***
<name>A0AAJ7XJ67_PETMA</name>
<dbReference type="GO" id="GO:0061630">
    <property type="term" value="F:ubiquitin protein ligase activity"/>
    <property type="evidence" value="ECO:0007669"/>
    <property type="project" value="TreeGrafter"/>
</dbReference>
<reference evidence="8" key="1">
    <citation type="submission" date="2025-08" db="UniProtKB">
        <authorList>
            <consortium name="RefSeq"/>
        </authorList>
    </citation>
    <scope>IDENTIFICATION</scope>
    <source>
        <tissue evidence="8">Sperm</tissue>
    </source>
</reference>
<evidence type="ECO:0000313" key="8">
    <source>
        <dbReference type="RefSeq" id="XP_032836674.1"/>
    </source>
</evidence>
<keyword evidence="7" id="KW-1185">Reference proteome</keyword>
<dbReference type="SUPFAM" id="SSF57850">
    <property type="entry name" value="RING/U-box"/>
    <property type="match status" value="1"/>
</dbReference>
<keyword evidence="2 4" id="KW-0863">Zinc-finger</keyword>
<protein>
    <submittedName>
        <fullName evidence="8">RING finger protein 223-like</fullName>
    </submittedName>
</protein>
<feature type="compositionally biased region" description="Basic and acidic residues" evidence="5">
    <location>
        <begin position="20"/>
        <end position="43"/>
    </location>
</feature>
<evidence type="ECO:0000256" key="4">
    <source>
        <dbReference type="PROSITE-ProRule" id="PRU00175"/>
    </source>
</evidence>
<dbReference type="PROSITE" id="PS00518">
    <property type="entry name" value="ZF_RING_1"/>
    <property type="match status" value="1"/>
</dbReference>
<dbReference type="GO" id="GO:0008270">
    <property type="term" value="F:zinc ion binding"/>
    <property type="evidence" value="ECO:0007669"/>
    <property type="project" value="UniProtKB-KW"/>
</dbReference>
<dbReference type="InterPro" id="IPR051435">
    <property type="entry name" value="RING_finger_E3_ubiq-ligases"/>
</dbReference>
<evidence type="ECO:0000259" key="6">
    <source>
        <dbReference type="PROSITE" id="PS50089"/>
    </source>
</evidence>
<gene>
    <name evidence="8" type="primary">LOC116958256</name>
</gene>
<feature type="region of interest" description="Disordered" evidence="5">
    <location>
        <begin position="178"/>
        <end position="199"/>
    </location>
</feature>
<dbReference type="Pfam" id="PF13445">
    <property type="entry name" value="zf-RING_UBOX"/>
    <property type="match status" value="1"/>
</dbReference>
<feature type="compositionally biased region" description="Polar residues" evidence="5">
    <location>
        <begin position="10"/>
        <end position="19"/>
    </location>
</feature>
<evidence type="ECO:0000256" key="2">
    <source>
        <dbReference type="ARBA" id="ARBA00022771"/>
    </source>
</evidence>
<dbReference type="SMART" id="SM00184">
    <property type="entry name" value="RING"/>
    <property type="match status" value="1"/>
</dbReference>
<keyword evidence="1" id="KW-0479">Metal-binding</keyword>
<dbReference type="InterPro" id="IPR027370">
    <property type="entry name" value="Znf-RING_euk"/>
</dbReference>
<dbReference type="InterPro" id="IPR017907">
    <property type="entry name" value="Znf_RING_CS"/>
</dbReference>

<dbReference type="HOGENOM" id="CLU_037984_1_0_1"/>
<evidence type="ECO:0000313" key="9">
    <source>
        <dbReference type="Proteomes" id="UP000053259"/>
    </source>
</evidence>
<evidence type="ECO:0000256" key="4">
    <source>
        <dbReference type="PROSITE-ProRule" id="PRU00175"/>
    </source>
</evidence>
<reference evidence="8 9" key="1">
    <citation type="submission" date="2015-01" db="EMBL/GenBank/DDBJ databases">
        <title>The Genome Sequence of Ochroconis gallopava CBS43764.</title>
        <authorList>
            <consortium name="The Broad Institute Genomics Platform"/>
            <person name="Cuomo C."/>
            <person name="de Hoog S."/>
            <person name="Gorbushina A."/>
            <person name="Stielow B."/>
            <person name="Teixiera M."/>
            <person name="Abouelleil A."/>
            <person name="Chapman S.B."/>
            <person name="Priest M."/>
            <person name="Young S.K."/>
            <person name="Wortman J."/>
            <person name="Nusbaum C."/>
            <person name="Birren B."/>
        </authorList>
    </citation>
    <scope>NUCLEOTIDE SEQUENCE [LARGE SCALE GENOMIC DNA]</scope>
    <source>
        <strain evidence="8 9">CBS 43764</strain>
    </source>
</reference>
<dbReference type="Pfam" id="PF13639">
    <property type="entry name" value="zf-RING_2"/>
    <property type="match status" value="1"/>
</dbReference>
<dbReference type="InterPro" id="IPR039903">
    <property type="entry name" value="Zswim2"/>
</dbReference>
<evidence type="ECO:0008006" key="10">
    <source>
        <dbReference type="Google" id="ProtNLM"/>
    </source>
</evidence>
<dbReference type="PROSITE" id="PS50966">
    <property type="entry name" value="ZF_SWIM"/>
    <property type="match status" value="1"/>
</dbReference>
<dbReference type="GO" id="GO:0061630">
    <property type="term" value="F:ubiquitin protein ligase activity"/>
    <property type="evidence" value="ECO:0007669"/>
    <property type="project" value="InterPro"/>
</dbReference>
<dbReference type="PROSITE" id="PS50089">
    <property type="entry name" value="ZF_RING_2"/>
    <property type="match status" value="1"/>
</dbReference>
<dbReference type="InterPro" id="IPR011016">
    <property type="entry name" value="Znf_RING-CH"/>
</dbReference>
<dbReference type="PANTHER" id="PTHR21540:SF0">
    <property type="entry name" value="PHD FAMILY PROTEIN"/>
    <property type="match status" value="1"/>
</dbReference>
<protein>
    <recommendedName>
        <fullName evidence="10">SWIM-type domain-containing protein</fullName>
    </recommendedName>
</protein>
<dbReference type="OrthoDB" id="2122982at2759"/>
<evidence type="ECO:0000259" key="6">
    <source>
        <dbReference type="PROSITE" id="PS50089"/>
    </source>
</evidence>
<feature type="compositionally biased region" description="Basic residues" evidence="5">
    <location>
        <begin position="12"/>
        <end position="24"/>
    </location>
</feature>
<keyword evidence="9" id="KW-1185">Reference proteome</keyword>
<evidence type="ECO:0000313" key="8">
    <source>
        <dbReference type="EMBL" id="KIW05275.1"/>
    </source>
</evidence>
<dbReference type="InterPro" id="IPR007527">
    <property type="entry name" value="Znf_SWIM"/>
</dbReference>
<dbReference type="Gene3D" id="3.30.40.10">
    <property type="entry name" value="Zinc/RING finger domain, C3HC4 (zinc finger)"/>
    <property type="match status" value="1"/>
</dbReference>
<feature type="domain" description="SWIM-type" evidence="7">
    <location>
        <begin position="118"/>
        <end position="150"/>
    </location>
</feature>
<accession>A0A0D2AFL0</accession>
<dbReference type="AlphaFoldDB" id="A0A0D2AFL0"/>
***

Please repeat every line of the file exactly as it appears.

<name>A0AAJ7XJ67_PETMA</name>
<dbReference type="GO" id="GO:0061630">
    <property type="term" value="F:ubiquitin protein ligase activity"/>
    <property type="evidence" value="ECO:0007669"/>
    <property type="project" value="TreeGrafter"/>
</dbReference>
<reference evidence="8" key="1">
    <citation type="submission" date="2025-08" db="UniProtKB">
        <authorList>
            <consortium name="RefSeq"/>
        </authorList>
    </citation>
    <scope>IDENTIFICATION</scope>
    <source>
        <tissue evidence="8">Sperm</tissue>
    </source>
</reference>
<evidence type="ECO:0000313" key="8">
    <source>
        <dbReference type="RefSeq" id="XP_032836674.1"/>
    </source>
</evidence>
<keyword evidence="7" id="KW-1185">Reference proteome</keyword>
<dbReference type="SUPFAM" id="SSF57850">
    <property type="entry name" value="RING/U-box"/>
    <property type="match status" value="1"/>
</dbReference>
<keyword evidence="2 4" id="KW-0863">Zinc-finger</keyword>
<protein>
    <submittedName>
        <fullName evidence="8">RING finger protein 223-like</fullName>
    </submittedName>
</protein>
<feature type="compositionally biased region" description="Basic and acidic residues" evidence="5">
    <location>
        <begin position="20"/>
        <end position="43"/>
    </location>
</feature>
<evidence type="ECO:0000256" key="4">
    <source>
        <dbReference type="PROSITE-ProRule" id="PRU00175"/>
    </source>
</evidence>
<dbReference type="PROSITE" id="PS00518">
    <property type="entry name" value="ZF_RING_1"/>
    <property type="match status" value="1"/>
</dbReference>
<dbReference type="GO" id="GO:0008270">
    <property type="term" value="F:zinc ion binding"/>
    <property type="evidence" value="ECO:0007669"/>
    <property type="project" value="UniProtKB-KW"/>
</dbReference>
<dbReference type="InterPro" id="IPR051435">
    <property type="entry name" value="RING_finger_E3_ubiq-ligases"/>
</dbReference>
<evidence type="ECO:0000259" key="6">
    <source>
        <dbReference type="PROSITE" id="PS50089"/>
    </source>
</evidence>
<gene>
    <name evidence="8" type="primary">LOC116958256</name>
</gene>
<feature type="region of interest" description="Disordered" evidence="5">
    <location>
        <begin position="178"/>
        <end position="199"/>
    </location>
</feature>
<dbReference type="Pfam" id="PF13445">
    <property type="entry name" value="zf-RING_UBOX"/>
    <property type="match status" value="1"/>
</dbReference>
<feature type="compositionally biased region" description="Polar residues" evidence="5">
    <location>
        <begin position="10"/>
        <end position="19"/>
    </location>
</feature>
<evidence type="ECO:0000256" key="2">
    <source>
        <dbReference type="ARBA" id="ARBA00022771"/>
    </source>
</evidence>
<dbReference type="SMART" id="SM00184">
    <property type="entry name" value="RING"/>
    <property type="match status" value="1"/>
</dbReference>
<keyword evidence="1" id="KW-0479">Metal-binding</keyword>
<dbReference type="InterPro" id="IPR027370">
    <property type="entry name" value="Znf-RING_euk"/>
</dbReference>
<dbReference type="InterPro" id="IPR017907">
    <property type="entry name" value="Znf_RING_CS"/>
</dbReference>

<dbReference type="HOGENOM" id="CLU_037984_1_0_1"/>
<evidence type="ECO:0000313" key="9">
    <source>
        <dbReference type="Proteomes" id="UP000053259"/>
    </source>
</evidence>
<evidence type="ECO:0000256" key="4">
    <source>
        <dbReference type="PROSITE-ProRule" id="PRU00175"/>
    </source>
</evidence>
<reference evidence="8 9" key="1">
    <citation type="submission" date="2015-01" db="EMBL/GenBank/DDBJ databases">
        <title>The Genome Sequence of Ochroconis gallopava CBS43764.</title>
        <authorList>
            <consortium name="The Broad Institute Genomics Platform"/>
            <person name="Cuomo C."/>
            <person name="de Hoog S."/>
            <person name="Gorbushina A."/>
            <person name="Stielow B."/>
            <person name="Teixiera M."/>
            <person name="Abouelleil A."/>
            <person name="Chapman S.B."/>
            <person name="Priest M."/>
            <person name="Young S.K."/>
            <person name="Wortman J."/>
            <person name="Nusbaum C."/>
            <person name="Birren B."/>
        </authorList>
    </citation>
    <scope>NUCLEOTIDE SEQUENCE [LARGE SCALE GENOMIC DNA]</scope>
    <source>
        <strain evidence="8 9">CBS 43764</strain>
    </source>
</reference>
<dbReference type="Pfam" id="PF13639">
    <property type="entry name" value="zf-RING_2"/>
    <property type="match status" value="1"/>
</dbReference>
<dbReference type="InterPro" id="IPR039903">
    <property type="entry name" value="Zswim2"/>
</dbReference>
<evidence type="ECO:0008006" key="10">
    <source>
        <dbReference type="Google" id="ProtNLM"/>
    </source>
</evidence>
<dbReference type="PROSITE" id="PS50966">
    <property type="entry name" value="ZF_SWIM"/>
    <property type="match status" value="1"/>
</dbReference>
<dbReference type="GO" id="GO:0061630">
    <property type="term" value="F:ubiquitin protein ligase activity"/>
    <property type="evidence" value="ECO:0007669"/>
    <property type="project" value="InterPro"/>
</dbReference>
<dbReference type="PROSITE" id="PS50089">
    <property type="entry name" value="ZF_RING_2"/>
    <property type="match status" value="1"/>
</dbReference>
<dbReference type="InterPro" id="IPR011016">
    <property type="entry name" value="Znf_RING-CH"/>
</dbReference>
<dbReference type="PANTHER" id="PTHR21540:SF0">
    <property type="entry name" value="PHD FAMILY PROTEIN"/>
    <property type="match status" value="1"/>
</dbReference>
<protein>
    <recommendedName>
        <fullName evidence="10">SWIM-type domain-containing protein</fullName>
    </recommendedName>
</protein>
<dbReference type="OrthoDB" id="2122982at2759"/>
<evidence type="ECO:0000259" key="6">
    <source>
        <dbReference type="PROSITE" id="PS50089"/>
    </source>
</evidence>
<feature type="compositionally biased region" description="Basic residues" evidence="5">
    <location>
        <begin position="12"/>
        <end position="24"/>
    </location>
</feature>
<keyword evidence="9" id="KW-1185">Reference proteome</keyword>
<evidence type="ECO:0000313" key="8">
    <source>
        <dbReference type="EMBL" id="KIW05275.1"/>
    </source>
</evidence>
<dbReference type="InterPro" id="IPR007527">
    <property type="entry name" value="Znf_SWIM"/>
</dbReference>
<dbReference type="Gene3D" id="3.30.40.10">
    <property type="entry name" value="Zinc/RING finger domain, C3HC4 (zinc finger)"/>
    <property type="match status" value="1"/>
</dbReference>
<feature type="domain" description="SWIM-type" evidence="7">
    <location>
        <begin position="118"/>
        <end position="150"/>
    </location>
</feature>
<accession>A0A0D2AFL0</accession>
<dbReference type="AlphaFoldDB" id="A0A0D2AFL0"/>